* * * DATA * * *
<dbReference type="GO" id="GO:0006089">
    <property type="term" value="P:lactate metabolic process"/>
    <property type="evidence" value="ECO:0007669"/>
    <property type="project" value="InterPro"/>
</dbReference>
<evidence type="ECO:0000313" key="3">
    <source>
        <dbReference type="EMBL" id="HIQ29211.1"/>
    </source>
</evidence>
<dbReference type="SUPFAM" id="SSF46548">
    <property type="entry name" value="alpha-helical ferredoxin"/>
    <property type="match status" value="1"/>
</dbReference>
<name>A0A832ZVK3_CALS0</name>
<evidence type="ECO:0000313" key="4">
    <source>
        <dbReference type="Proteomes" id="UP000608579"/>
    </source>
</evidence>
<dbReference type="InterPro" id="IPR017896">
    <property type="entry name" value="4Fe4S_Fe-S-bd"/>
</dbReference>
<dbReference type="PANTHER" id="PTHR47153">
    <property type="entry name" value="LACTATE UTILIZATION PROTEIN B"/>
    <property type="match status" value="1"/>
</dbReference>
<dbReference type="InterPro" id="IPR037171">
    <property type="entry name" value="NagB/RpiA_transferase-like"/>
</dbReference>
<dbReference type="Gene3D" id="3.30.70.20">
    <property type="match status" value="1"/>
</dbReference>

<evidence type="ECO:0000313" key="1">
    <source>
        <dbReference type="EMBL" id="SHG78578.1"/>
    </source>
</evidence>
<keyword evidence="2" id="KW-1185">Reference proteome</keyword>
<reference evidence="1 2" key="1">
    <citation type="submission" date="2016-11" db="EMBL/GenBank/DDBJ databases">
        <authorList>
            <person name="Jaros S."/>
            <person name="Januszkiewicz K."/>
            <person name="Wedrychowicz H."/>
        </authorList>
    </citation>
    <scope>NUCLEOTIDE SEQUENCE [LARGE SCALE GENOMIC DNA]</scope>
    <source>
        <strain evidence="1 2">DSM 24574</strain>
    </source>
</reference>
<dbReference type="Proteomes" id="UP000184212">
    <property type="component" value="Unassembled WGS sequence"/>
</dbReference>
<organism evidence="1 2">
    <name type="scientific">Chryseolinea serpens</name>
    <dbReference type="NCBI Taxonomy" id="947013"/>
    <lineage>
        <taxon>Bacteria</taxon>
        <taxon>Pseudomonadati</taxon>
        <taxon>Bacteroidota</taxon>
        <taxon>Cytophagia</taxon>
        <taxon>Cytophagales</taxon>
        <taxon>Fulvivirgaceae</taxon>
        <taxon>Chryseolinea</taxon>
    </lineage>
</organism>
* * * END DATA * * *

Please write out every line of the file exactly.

<dbReference type="GO" id="GO:0006089">
    <property type="term" value="P:lactate metabolic process"/>
    <property type="evidence" value="ECO:0007669"/>
    <property type="project" value="InterPro"/>
</dbReference>
<evidence type="ECO:0000313" key="3">
    <source>
        <dbReference type="EMBL" id="HIQ29211.1"/>
    </source>
</evidence>
<dbReference type="SUPFAM" id="SSF46548">
    <property type="entry name" value="alpha-helical ferredoxin"/>
    <property type="match status" value="1"/>
</dbReference>
<name>A0A832ZVK3_CALS0</name>
<evidence type="ECO:0000313" key="4">
    <source>
        <dbReference type="Proteomes" id="UP000608579"/>
    </source>
</evidence>
<dbReference type="InterPro" id="IPR017896">
    <property type="entry name" value="4Fe4S_Fe-S-bd"/>
</dbReference>
<dbReference type="PANTHER" id="PTHR47153">
    <property type="entry name" value="LACTATE UTILIZATION PROTEIN B"/>
    <property type="match status" value="1"/>
</dbReference>
<dbReference type="InterPro" id="IPR037171">
    <property type="entry name" value="NagB/RpiA_transferase-like"/>
</dbReference>
<dbReference type="Gene3D" id="3.30.70.20">
    <property type="match status" value="1"/>
</dbReference>

<evidence type="ECO:0000313" key="1">
    <source>
        <dbReference type="EMBL" id="SHG78578.1"/>
    </source>
</evidence>
<keyword evidence="2" id="KW-1185">Reference proteome</keyword>
<reference evidence="1 2" key="1">
    <citation type="submission" date="2016-11" db="EMBL/GenBank/DDBJ databases">
        <authorList>
            <person name="Jaros S."/>
            <person name="Januszkiewicz K."/>
            <person name="Wedrychowicz H."/>
        </authorList>
    </citation>
    <scope>NUCLEOTIDE SEQUENCE [LARGE SCALE GENOMIC DNA]</scope>
    <source>
        <strain evidence="1 2">DSM 24574</strain>
    </source>
</reference>
<dbReference type="Proteomes" id="UP000184212">
    <property type="component" value="Unassembled WGS sequence"/>
</dbReference>
<organism evidence="1 2">
    <name type="scientific">Chryseolinea serpens</name>
    <dbReference type="NCBI Taxonomy" id="947013"/>
    <lineage>
        <taxon>Bacteria</taxon>
        <taxon>Pseudomonadati</taxon>
        <taxon>Bacteroidota</taxon>
        <taxon>Cytophagia</taxon>
        <taxon>Cytophagales</taxon>
        <taxon>Fulvivirgaceae</taxon>
        <taxon>Chryseolinea</taxon>
    </lineage>
</organism>